> > the method used by FBSD 2.2.7 seems the most sane to me,
> > where execve's argv[] is loaded by each whitespace
> > seperated element after the shebang,
> > then by command line options.
> >
> > 1.  it is flexible.
> > 2.  it functions intuitively.
> > 3.  i don't think it breaks less flexible methods.
> It also suffers from problems with arguments that are meant to include
> spaces, like:
>       #!/bin/sh "hello world" "foo bar"
> Without a fully functional sh(1)-like parser, any solution that does
> magic with argv[] is incomplete :-(

Apologies for a delayed response.
This concerned how to load execve()'s argv[] array
when parsing the 'shebang' line of a script, ie:
whether to pass everything after '#!/interpeter'

1.  as one string into execve()'s argv[] array, as some systems do, or
2.  as individual arguments, as exist after #!/interpreter, separated
    by whitespace.

Bug report 16383 showed the variance in the various UNIX's
of how this is done.  Orginal SysV specs say to load '1 argument'
only after #!/interpreter, leaving it ambiguous as to whether
the '1 argument' is the 1st whitespace separated argument,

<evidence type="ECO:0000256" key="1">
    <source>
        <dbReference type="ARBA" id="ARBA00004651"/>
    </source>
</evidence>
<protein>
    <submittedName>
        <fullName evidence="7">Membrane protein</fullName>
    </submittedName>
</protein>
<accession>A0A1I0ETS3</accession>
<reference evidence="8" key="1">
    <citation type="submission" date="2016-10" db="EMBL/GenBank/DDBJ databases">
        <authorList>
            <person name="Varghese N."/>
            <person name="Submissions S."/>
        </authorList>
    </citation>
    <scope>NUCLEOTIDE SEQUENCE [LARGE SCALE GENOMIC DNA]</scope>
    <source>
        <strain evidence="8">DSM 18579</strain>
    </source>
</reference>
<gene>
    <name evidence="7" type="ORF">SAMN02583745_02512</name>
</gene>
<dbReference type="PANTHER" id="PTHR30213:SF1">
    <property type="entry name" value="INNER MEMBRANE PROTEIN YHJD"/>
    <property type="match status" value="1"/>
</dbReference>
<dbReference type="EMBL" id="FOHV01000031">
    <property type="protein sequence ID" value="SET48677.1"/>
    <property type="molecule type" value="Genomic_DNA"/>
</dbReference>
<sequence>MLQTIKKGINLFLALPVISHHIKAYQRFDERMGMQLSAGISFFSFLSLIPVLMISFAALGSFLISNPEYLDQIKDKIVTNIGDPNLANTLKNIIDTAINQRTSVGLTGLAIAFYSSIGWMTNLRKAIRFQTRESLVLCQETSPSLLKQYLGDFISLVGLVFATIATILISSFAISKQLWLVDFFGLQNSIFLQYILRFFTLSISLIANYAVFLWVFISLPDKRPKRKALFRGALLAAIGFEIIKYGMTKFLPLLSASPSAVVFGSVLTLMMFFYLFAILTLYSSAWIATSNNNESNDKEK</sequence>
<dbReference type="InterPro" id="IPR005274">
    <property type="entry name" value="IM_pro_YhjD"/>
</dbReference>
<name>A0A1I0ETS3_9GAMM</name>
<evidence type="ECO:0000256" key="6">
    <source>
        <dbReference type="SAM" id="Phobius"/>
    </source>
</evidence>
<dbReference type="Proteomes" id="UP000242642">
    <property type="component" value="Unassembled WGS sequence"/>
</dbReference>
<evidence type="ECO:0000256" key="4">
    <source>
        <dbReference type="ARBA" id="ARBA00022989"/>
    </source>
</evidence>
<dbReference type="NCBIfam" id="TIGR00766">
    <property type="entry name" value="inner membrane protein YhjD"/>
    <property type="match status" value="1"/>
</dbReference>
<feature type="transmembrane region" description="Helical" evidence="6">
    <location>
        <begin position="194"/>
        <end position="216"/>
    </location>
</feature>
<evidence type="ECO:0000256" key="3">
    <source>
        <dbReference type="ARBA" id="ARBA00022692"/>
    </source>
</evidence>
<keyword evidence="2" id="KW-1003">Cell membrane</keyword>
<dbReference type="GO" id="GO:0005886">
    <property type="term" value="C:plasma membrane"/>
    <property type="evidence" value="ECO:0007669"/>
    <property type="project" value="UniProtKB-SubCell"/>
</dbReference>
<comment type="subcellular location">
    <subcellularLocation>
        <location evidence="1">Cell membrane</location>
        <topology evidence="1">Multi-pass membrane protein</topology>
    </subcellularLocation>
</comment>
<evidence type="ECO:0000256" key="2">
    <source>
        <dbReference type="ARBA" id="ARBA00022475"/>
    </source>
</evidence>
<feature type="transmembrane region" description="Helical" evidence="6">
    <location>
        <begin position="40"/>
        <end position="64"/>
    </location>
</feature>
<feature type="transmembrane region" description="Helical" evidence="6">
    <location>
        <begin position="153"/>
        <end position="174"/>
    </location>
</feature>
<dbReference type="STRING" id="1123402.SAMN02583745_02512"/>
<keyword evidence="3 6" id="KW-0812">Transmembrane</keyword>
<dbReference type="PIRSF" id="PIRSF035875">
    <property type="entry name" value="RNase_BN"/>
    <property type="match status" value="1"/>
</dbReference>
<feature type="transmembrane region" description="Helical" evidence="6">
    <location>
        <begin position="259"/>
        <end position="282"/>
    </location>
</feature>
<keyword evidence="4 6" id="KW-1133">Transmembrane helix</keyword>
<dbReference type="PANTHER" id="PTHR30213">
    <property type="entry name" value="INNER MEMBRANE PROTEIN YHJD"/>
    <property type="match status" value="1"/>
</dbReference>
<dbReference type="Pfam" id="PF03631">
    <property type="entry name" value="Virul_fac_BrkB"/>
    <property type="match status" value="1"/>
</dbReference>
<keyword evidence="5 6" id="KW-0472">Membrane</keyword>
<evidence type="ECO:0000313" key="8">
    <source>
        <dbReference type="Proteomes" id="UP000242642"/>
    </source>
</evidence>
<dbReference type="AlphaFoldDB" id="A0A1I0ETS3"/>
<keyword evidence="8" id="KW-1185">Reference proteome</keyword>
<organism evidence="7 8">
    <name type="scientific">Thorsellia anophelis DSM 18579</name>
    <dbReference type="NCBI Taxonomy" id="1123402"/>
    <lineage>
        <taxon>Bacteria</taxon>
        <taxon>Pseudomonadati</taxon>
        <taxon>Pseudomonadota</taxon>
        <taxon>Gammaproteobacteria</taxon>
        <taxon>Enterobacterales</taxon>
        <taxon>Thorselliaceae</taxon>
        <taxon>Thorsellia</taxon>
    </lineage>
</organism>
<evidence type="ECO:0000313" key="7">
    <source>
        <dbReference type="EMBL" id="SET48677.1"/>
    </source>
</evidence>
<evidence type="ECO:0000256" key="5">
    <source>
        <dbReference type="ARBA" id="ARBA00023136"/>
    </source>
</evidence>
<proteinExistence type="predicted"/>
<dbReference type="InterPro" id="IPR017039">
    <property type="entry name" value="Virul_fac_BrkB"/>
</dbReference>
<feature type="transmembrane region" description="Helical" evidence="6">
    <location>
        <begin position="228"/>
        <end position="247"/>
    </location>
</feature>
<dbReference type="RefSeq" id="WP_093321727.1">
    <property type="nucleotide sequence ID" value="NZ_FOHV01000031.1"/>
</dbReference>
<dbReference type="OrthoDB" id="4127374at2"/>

or whether it is everything after #!/interpreter as one string.
Posix and SUSv3 don't say anything about how to load execve()'s
argv[] array after #!/interpreter, and seem to leave it to
"whatever is the most intelligent way".

I suggested it made more sense as FBSD 2.2.7 used to do it,
where execve()'s argv[] array was loaded contiguously with
whitespace separated elements, so one could use constructs
such as "#!/bin/sh /script-preprocessor options", and to
allow "#!/interpreter opt1 opt2" and "#!/interpreter opt1 arg1"
type constructs, things that intuitively work as one would
expect on a command line, since there didn't appear to be
any penalty for allowing this flexibility.

A plausible argument was given in response:

>       #!/bin/sh "hello world" "foo bar"

I repond as follows:  that's something only a Windoze user would think of
doing! :)  Unix users don't put whitespace in filenames, nor would they create
options to programs that contain whitespace.  Also, to load:

'"hello world" "foo bar"'

as one string, breaks it's purpose anyway.  it is a bizarre example that has
little practical value, and can be easily compensated for by getting rid of
whitespace in a filename, in the bizarre case where it may exist as such.
Finally, to be slightly extreme with a tiny performance penalty, a beginning
and ending quote in a string could be check for and respected by execve()'s
code that fills argv[].

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